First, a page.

Monday, 11 June 2012
For the brief time of its existence (1809-19), Watier's at 81 Piccadilly burned brightly on the London club scene. The Prince Regent suggested the creation of a club using his French chef, Jean-Baptiste Watier – and after whom the club was named. Prinny also proposed his erstwhile friend Beau Brummell as president. According to one of the members, there is no doubt that the Beau reigned supreme: "Laying down the law in dress, in manners, and in those magnificent snuff boxes, for which there was a rage; he formented the excesses, ridiculed the scruples, patronised the novices, and exercised paramount dominion over all."
While the food was declared to be the best in London, it was the card tables which attracted the most attention. Many fortunes were lost to a "bank" that had been set up by a group of members. It was Lord Byron who coined the term "The Dandy Club" when he remarked that: "I like the dandies, they were always very civil to me."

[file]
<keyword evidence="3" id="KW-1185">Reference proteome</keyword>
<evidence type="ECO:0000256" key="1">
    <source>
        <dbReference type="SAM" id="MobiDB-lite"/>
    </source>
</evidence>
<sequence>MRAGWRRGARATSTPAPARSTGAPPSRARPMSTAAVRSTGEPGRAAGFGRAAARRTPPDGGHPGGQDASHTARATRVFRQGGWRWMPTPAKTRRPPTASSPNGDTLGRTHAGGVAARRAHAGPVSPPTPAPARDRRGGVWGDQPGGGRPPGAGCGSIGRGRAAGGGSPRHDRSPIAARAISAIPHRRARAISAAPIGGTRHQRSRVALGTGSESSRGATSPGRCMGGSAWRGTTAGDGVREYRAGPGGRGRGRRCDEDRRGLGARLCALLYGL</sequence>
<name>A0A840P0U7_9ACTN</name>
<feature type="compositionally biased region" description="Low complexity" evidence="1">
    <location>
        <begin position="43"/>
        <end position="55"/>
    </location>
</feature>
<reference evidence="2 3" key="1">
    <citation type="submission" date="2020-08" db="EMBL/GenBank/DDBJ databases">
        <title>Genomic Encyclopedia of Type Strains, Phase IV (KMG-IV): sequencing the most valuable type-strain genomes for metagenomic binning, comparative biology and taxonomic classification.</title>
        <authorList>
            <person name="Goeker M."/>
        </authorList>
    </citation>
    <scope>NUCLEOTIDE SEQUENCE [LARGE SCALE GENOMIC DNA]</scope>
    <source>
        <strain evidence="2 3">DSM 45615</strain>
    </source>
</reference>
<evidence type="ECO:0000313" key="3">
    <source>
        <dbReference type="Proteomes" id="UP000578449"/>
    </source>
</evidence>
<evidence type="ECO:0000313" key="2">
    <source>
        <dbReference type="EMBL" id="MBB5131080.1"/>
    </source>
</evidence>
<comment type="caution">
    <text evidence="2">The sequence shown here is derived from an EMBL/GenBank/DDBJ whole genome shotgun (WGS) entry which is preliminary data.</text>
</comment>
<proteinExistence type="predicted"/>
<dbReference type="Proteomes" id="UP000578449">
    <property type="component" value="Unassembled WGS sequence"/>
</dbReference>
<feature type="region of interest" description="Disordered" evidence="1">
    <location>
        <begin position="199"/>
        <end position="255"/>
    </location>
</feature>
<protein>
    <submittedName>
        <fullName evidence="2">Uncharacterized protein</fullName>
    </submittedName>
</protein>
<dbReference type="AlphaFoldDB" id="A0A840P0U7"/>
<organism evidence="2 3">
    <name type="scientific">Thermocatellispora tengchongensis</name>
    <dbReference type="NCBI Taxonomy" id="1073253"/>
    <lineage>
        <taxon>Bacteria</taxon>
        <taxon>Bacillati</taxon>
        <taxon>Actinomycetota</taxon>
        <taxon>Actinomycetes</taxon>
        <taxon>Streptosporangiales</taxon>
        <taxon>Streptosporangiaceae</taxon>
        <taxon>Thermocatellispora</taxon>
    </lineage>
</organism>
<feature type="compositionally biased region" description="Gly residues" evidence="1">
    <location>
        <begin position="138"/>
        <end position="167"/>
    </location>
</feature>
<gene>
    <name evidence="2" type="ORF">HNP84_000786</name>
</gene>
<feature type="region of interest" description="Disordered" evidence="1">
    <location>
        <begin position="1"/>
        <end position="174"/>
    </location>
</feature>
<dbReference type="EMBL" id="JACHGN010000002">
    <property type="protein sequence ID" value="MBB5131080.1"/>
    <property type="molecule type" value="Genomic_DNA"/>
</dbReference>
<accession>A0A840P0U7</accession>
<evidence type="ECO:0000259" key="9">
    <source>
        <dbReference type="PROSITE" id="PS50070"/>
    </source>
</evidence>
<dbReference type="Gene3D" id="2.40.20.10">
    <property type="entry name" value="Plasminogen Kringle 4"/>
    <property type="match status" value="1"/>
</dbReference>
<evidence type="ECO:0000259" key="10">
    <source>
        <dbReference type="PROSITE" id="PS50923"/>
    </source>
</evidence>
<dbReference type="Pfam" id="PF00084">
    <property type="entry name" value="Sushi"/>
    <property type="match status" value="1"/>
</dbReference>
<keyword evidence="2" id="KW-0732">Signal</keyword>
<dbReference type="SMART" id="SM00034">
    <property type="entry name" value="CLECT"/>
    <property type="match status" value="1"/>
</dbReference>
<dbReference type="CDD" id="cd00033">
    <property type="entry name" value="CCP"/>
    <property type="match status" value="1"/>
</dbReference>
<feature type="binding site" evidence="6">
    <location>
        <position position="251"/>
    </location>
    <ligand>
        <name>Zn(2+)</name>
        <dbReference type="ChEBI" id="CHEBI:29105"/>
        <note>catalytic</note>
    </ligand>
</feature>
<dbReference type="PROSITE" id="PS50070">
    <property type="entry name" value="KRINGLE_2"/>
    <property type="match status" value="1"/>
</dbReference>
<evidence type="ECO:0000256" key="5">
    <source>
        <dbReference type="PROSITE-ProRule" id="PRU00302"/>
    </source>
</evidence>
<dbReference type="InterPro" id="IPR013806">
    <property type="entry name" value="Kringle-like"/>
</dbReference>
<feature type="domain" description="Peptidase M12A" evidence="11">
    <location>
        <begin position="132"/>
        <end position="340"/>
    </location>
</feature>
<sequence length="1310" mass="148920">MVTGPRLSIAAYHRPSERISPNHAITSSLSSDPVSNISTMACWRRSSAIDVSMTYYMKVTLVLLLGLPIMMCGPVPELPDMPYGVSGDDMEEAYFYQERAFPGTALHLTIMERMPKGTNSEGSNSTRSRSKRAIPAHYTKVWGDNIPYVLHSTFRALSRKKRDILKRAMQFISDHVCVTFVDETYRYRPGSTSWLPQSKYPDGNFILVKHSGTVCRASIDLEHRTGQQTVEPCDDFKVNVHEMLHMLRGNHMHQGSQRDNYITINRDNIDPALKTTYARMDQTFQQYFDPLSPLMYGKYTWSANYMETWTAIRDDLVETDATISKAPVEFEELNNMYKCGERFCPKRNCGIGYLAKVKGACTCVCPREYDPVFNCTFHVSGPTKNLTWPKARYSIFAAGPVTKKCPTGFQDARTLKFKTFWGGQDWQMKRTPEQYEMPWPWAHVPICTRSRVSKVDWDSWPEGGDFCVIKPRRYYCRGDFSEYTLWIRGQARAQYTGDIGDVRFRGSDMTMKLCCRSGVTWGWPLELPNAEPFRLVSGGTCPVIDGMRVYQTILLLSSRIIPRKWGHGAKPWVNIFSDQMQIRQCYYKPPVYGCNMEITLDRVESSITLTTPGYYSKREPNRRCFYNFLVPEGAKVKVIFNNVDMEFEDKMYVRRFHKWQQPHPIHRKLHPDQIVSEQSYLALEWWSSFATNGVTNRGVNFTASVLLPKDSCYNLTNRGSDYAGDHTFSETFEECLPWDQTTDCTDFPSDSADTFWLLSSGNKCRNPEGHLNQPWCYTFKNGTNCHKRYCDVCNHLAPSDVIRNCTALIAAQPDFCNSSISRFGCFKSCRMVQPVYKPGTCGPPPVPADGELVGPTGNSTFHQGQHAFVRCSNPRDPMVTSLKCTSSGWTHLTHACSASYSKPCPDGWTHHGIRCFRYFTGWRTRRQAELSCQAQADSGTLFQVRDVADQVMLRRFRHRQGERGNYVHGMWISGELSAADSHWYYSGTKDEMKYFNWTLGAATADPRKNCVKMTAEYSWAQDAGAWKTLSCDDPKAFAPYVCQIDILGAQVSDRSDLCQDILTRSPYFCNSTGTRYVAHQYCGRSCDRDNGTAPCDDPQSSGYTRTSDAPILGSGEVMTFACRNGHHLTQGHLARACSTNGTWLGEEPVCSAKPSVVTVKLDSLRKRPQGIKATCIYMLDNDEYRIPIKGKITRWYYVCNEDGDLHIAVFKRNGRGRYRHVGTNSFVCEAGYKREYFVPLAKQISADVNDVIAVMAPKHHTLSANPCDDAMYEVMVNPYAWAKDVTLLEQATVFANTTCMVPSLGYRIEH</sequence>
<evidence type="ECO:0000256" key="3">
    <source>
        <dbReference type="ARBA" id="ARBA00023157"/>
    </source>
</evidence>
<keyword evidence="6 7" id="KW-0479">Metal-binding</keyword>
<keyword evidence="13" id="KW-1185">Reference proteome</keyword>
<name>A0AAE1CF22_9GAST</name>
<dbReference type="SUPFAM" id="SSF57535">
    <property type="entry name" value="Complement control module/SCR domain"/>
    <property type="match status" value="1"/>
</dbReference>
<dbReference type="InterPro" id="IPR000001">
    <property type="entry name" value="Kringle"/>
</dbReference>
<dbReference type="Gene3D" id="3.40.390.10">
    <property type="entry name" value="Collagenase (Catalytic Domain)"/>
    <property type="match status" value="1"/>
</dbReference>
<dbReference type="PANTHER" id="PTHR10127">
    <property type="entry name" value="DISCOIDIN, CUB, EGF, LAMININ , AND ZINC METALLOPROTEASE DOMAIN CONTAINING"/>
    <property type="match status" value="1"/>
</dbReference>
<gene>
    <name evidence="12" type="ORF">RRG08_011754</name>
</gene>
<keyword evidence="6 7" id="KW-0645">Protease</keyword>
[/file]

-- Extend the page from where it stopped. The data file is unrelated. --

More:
There is no plaque marking the site and 81 Piccadilly, on the corner with Bond Street, has been substantially re-modelled. Nearest tubes Green Park or Piccadilly Circus.